I have high hopes that this switch will allow me to finally get the first book out the door. At close to 400 pages and filled with hundreds of photos, illustrations and charts, it has been a strain for my old computer to manage. I have been losing a depressing amount of time battling computer problems, but I have been stubborn about changing midstream. Too bad I had never seen a Magic Trackpad before, or I might have gotten over my stubbornness a lot sooner!

It has been exciting to see that the recent paper on horse color and cave art has gotten a lot of attention in the mainstream press. It is great to see scientists like Rebecca Bellone, the lead researcher from The Appaloosa Project, recognized for their work. I also love the idea that an area of study traditionally connected with agricultural and veterinary science could be used to better understand seemingly unrelated fields of archeology and art history. It makes sense that in understanding the horse, whose history is so intertwined with our own, we gain insight into ourselves.

That is the larger picture. From the smaller picture that is the focus of this blog, the study offers some big surprises.

To adequately explain, I’ll need to expand on the comments that were made in the earlier post on gene locations. In 2009, the paper “Coat color variation at the beginning of horse domestication” was published. In that study, ancient remains were tested for the presence of color mutations. The range of tests available at the time included:
Extension (black/red)
Agouti (bay/black)

Those tests determined that all but the frame gene were present among the early domesticated horses. That is certainly in keeping with the theory that frame is a New World mutation. It also showed that in the wild populations – horses living somewhere between 15,000 and 3,100 BC and predating domestication – the only mutation was black. Black horses were found among the wild populations in Romania, Ukraine and the Iberian Peninsula. The other populations, which included remains from Siberia and Germany, were entirely bay.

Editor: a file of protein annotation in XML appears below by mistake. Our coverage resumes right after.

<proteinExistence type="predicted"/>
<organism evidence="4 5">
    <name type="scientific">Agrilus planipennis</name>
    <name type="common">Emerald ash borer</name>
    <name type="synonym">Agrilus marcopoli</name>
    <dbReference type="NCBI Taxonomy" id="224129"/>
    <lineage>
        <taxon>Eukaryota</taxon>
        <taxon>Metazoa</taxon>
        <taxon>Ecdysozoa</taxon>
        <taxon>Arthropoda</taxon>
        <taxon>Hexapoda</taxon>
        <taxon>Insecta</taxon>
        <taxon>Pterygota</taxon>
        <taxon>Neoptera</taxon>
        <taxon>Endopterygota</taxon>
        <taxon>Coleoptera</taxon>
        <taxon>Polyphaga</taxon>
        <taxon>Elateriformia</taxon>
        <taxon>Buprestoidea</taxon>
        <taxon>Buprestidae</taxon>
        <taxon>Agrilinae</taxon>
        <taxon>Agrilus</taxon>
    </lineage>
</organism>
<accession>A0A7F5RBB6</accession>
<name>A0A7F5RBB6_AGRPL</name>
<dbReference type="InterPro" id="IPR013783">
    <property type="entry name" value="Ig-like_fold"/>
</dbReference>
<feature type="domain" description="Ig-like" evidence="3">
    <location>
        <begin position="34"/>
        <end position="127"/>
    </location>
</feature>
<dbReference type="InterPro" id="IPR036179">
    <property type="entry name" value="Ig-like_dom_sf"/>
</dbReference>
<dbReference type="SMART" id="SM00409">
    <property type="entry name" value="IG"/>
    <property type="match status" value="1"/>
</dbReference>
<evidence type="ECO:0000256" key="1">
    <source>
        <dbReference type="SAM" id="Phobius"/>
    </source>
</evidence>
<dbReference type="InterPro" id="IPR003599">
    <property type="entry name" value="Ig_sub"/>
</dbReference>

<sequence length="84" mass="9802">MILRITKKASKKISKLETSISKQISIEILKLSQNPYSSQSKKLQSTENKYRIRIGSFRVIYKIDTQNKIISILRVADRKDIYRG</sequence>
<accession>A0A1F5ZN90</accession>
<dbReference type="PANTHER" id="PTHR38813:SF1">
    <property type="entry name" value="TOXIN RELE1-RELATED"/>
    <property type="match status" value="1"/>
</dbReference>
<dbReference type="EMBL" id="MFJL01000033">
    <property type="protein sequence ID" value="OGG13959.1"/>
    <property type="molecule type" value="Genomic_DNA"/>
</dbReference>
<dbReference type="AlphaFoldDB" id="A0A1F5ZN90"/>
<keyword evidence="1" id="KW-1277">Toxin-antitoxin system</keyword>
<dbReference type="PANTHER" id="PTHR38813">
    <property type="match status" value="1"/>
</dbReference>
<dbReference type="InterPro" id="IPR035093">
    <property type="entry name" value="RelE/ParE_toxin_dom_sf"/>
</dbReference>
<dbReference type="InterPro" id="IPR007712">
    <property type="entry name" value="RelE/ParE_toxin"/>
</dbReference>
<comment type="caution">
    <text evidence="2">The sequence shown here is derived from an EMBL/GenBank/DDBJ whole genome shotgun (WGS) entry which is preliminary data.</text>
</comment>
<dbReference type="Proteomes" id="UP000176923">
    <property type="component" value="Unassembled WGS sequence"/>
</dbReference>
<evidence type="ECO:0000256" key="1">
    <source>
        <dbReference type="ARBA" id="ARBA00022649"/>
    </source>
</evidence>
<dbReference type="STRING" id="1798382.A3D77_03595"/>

The two patterning genes, Tobiano and Sabino1, were found in remains of domesticated horses. That is in keeping with the idea that spotting mutations are linked to selection for tameness. The Russian Farm Fox study is often cited as a good example of this, but most people familiar with newly introduced “pocket pet” species have seen this in action. It usually doesn’t take long after a species becomes popularized before spotting patterns begin to appear.

What makes the cave painting study so fascinating is that the appaloosa patterning gene was found in a wild population. And it wasn’t just one horse. Of the thirty-one samples, six were carrying the mutation for leopard complex (Lp). Were someone to assemble a random sampling of modern domestic horses, it would be unusual to say the least to find that kind of ratio of appaloosas to non-appaloosas.

Also interesting is the fact that while there were six leopard complex horses, there were no chestnuts. Chestnut is found in the Przewalski Horses, where it has been documented as far back as the early twentieth century in skins taken in Mongolia. In the cave art study, there was a single Romanian sample that tested as carrying chestnut, so the mutation did exist at least in that population.  It would seem to be rare compared to leopard complex, and not nearly as old. The German samples with leopard complex date between 15,000 and 11,000 BC, whereas the Romanian with the chestnut allele is 4,300 BC. This is interesting when one considers how in many primitive European pony breeds, chestnut is non-existent, or when found is considered proof of foreign influence. It also gives a certain level of credibility to claims made by both Gypsy Cob and British Spotted Pony breeders that appaloosa coloring was once part of the native population.